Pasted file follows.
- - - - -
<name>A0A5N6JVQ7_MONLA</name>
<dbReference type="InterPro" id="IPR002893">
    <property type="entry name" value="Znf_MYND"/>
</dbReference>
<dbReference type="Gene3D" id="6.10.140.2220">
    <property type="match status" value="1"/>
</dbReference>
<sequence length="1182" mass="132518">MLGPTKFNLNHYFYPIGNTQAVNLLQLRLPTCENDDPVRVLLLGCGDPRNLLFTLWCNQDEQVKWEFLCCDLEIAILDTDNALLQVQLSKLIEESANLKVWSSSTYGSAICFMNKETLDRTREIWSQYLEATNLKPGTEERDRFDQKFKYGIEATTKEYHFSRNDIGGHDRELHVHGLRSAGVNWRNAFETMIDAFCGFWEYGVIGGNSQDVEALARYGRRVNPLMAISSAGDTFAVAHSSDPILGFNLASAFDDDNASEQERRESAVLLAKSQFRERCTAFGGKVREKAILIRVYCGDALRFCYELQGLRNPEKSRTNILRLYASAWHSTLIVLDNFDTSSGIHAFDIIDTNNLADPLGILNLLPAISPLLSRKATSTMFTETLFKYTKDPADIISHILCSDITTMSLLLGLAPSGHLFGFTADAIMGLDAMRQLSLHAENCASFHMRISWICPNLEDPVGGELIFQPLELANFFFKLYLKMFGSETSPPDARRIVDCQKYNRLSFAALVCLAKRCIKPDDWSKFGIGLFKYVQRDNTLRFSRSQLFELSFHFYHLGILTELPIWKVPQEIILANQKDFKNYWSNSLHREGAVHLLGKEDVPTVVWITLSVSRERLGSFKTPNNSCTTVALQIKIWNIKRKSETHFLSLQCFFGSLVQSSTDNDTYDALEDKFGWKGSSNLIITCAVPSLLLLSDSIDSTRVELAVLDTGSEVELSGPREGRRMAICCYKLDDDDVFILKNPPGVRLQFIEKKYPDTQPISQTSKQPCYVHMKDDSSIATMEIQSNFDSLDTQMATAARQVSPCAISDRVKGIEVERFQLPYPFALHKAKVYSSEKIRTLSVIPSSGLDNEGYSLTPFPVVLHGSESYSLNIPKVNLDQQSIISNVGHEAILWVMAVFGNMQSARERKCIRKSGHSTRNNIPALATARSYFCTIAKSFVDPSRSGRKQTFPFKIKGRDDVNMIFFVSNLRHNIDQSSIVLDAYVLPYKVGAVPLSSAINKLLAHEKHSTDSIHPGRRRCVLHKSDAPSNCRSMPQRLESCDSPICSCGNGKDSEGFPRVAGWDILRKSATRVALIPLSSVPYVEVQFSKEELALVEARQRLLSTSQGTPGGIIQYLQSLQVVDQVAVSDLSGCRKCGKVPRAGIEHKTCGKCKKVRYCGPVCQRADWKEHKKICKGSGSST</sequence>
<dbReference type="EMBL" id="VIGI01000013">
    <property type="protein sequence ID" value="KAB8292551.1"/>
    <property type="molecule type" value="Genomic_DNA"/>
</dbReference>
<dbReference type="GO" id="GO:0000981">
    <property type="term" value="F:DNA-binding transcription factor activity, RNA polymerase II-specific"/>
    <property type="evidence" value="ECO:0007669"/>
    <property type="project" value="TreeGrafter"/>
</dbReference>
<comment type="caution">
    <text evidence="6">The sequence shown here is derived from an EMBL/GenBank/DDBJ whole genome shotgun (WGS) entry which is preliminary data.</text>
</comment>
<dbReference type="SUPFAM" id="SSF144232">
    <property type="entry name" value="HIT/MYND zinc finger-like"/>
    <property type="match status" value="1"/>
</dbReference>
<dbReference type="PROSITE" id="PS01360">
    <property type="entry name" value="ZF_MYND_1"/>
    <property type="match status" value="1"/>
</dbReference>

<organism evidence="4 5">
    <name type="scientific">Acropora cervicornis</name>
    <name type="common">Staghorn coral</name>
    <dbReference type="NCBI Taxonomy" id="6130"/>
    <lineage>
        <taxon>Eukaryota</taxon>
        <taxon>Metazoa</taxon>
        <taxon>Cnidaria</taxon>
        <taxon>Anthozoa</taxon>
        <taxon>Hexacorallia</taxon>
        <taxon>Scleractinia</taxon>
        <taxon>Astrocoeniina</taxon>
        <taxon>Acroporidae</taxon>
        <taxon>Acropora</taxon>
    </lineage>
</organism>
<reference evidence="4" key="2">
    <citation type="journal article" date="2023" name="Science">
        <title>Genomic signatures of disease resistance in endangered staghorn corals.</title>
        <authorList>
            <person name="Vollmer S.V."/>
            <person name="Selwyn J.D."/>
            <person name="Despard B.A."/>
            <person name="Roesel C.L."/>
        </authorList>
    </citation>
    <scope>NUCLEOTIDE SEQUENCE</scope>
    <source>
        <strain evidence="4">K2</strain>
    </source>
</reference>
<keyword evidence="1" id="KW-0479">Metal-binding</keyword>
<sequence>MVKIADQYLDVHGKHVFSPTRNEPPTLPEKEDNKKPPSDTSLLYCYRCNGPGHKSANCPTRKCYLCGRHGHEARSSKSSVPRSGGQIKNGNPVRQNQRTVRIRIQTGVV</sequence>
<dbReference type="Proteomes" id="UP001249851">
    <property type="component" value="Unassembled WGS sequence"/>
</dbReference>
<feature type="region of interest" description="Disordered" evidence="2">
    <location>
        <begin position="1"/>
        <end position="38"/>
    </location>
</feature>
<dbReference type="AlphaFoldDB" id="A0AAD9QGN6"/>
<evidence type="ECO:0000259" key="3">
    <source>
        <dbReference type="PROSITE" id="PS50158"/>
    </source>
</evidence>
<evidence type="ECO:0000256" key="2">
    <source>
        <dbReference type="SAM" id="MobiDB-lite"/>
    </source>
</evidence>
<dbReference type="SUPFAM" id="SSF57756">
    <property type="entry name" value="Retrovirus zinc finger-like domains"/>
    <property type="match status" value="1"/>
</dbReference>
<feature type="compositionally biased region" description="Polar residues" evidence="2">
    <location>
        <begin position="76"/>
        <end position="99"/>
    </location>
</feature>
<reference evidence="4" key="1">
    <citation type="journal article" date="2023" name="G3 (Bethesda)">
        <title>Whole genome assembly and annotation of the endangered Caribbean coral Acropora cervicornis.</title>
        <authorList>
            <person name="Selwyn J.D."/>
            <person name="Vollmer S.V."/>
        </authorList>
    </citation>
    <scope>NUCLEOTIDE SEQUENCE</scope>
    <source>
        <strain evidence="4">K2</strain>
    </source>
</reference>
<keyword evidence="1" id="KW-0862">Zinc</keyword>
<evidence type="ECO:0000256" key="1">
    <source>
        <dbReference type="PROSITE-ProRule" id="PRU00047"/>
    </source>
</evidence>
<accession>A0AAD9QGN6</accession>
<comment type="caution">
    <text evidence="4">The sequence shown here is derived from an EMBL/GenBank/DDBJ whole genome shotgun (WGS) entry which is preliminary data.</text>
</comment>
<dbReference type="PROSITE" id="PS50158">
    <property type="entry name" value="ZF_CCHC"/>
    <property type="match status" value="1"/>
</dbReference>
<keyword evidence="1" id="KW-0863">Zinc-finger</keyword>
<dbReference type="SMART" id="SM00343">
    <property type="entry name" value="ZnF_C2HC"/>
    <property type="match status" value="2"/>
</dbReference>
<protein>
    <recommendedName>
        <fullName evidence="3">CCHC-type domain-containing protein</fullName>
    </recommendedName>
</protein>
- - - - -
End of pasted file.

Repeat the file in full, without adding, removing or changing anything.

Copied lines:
<name>A0A5N6JVQ7_MONLA</name>
<dbReference type="InterPro" id="IPR002893">
    <property type="entry name" value="Znf_MYND"/>
</dbReference>
<dbReference type="Gene3D" id="6.10.140.2220">
    <property type="match status" value="1"/>
</dbReference>
<sequence length="1182" mass="132518">MLGPTKFNLNHYFYPIGNTQAVNLLQLRLPTCENDDPVRVLLLGCGDPRNLLFTLWCNQDEQVKWEFLCCDLEIAILDTDNALLQVQLSKLIEESANLKVWSSSTYGSAICFMNKETLDRTREIWSQYLEATNLKPGTEERDRFDQKFKYGIEATTKEYHFSRNDIGGHDRELHVHGLRSAGVNWRNAFETMIDAFCGFWEYGVIGGNSQDVEALARYGRRVNPLMAISSAGDTFAVAHSSDPILGFNLASAFDDDNASEQERRESAVLLAKSQFRERCTAFGGKVREKAILIRVYCGDALRFCYELQGLRNPEKSRTNILRLYASAWHSTLIVLDNFDTSSGIHAFDIIDTNNLADPLGILNLLPAISPLLSRKATSTMFTETLFKYTKDPADIISHILCSDITTMSLLLGLAPSGHLFGFTADAIMGLDAMRQLSLHAENCASFHMRISWICPNLEDPVGGELIFQPLELANFFFKLYLKMFGSETSPPDARRIVDCQKYNRLSFAALVCLAKRCIKPDDWSKFGIGLFKYVQRDNTLRFSRSQLFELSFHFYHLGILTELPIWKVPQEIILANQKDFKNYWSNSLHREGAVHLLGKEDVPTVVWITLSVSRERLGSFKTPNNSCTTVALQIKIWNIKRKSETHFLSLQCFFGSLVQSSTDNDTYDALEDKFGWKGSSNLIITCAVPSLLLLSDSIDSTRVELAVLDTGSEVELSGPREGRRMAICCYKLDDDDVFILKNPPGVRLQFIEKKYPDTQPISQTSKQPCYVHMKDDSSIATMEIQSNFDSLDTQMATAARQVSPCAISDRVKGIEVERFQLPYPFALHKAKVYSSEKIRTLSVIPSSGLDNEGYSLTPFPVVLHGSESYSLNIPKVNLDQQSIISNVGHEAILWVMAVFGNMQSARERKCIRKSGHSTRNNIPALATARSYFCTIAKSFVDPSRSGRKQTFPFKIKGRDDVNMIFFVSNLRHNIDQSSIVLDAYVLPYKVGAVPLSSAINKLLAHEKHSTDSIHPGRRRCVLHKSDAPSNCRSMPQRLESCDSPICSCGNGKDSEGFPRVAGWDILRKSATRVALIPLSSVPYVEVQFSKEELALVEARQRLLSTSQGTPGGIIQYLQSLQVVDQVAVSDLSGCRKCGKVPRAGIEHKTCGKCKKVRYCGPVCQRADWKEHKKICKGSGSST</sequence>
<dbReference type="EMBL" id="VIGI01000013">
    <property type="protein sequence ID" value="KAB8292551.1"/>
    <property type="molecule type" value="Genomic_DNA"/>
</dbReference>
<dbReference type="GO" id="GO:0000981">
    <property type="term" value="F:DNA-binding transcription factor activity, RNA polymerase II-specific"/>
    <property type="evidence" value="ECO:0007669"/>
    <property type="project" value="TreeGrafter"/>
</dbReference>
<comment type="caution">
    <text evidence="6">The sequence shown here is derived from an EMBL/GenBank/DDBJ whole genome shotgun (WGS) entry which is preliminary data.</text>
</comment>
<dbReference type="SUPFAM" id="SSF144232">
    <property type="entry name" value="HIT/MYND zinc finger-like"/>
    <property type="match status" value="1"/>
</dbReference>
<dbReference type="PROSITE" id="PS01360">
    <property type="entry name" value="ZF_MYND_1"/>
    <property type="match status" value="1"/>
</dbReference>

<organism evidence="4 5">
    <name type="scientific">Acropora cervicornis</name>
    <name type="common">Staghorn coral</name>
    <dbReference type="NCBI Taxonomy" id="6130"/>
    <lineage>
        <taxon>Eukaryota</taxon>
        <taxon>Metazoa</taxon>
        <taxon>Cnidaria</taxon>
        <taxon>Anthozoa</taxon>
        <taxon>Hexacorallia</taxon>
        <taxon>Scleractinia</taxon>
        <taxon>Astrocoeniina</taxon>
        <taxon>Acroporidae</taxon>
        <taxon>Acropora</taxon>
    </lineage>
</organism>
<reference evidence="4" key="2">
    <citation type="journal article" date="2023" name="Science">
        <title>Genomic signatures of disease resistance in endangered staghorn corals.</title>
        <authorList>
            <person name="Vollmer S.V."/>
            <person name="Selwyn J.D."/>
            <person name="Despard B.A."/>
            <person name="Roesel C.L."/>
        </authorList>
    </citation>
    <scope>NUCLEOTIDE SEQUENCE</scope>
    <source>
        <strain evidence="4">K2</strain>
    </source>
</reference>
<keyword evidence="1" id="KW-0479">Metal-binding</keyword>
<sequence>MVKIADQYLDVHGKHVFSPTRNEPPTLPEKEDNKKPPSDTSLLYCYRCNGPGHKSANCPTRKCYLCGRHGHEARSSKSSVPRSGGQIKNGNPVRQNQRTVRIRIQTGVV</sequence>
<dbReference type="Proteomes" id="UP001249851">
    <property type="component" value="Unassembled WGS sequence"/>
</dbReference>
<feature type="region of interest" description="Disordered" evidence="2">
    <location>
        <begin position="1"/>
        <end position="38"/>
    </location>
</feature>
<dbReference type="AlphaFoldDB" id="A0AAD9QGN6"/>
<evidence type="ECO:0000259" key="3">
    <source>
        <dbReference type="PROSITE" id="PS50158"/>
    </source>
</evidence>
<evidence type="ECO:0000256" key="2">
    <source>
        <dbReference type="SAM" id="MobiDB-lite"/>
    </source>
</evidence>
<dbReference type="SUPFAM" id="SSF57756">
    <property type="entry name" value="Retrovirus zinc finger-like domains"/>
    <property type="match status" value="1"/>
</dbReference>
<feature type="compositionally biased region" description="Polar residues" evidence="2">
    <location>
        <begin position="76"/>
        <end position="99"/>
    </location>
</feature>
<reference evidence="4" key="1">
    <citation type="journal article" date="2023" name="G3 (Bethesda)">
        <title>Whole genome assembly and annotation of the endangered Caribbean coral Acropora cervicornis.</title>
        <authorList>
            <person name="Selwyn J.D."/>
            <person name="Vollmer S.V."/>
        </authorList>
    </citation>
    <scope>NUCLEOTIDE SEQUENCE</scope>
    <source>
        <strain evidence="4">K2</strain>
    </source>
</reference>
<keyword evidence="1" id="KW-0862">Zinc</keyword>
<evidence type="ECO:0000256" key="1">
    <source>
        <dbReference type="PROSITE-ProRule" id="PRU00047"/>
    </source>
</evidence>
<accession>A0AAD9QGN6</accession>
<comment type="caution">
    <text evidence="4">The sequence shown here is derived from an EMBL/GenBank/DDBJ whole genome shotgun (WGS) entry which is preliminary data.</text>
</comment>
<dbReference type="PROSITE" id="PS50158">
    <property type="entry name" value="ZF_CCHC"/>
    <property type="match status" value="1"/>
</dbReference>
<keyword evidence="1" id="KW-0863">Zinc-finger</keyword>
<dbReference type="SMART" id="SM00343">
    <property type="entry name" value="ZnF_C2HC"/>
    <property type="match status" value="2"/>
</dbReference>
<protein>
    <recommendedName>
        <fullName evidence="3">CCHC-type domain-containing protein</fullName>
    </recommendedName>
</protein>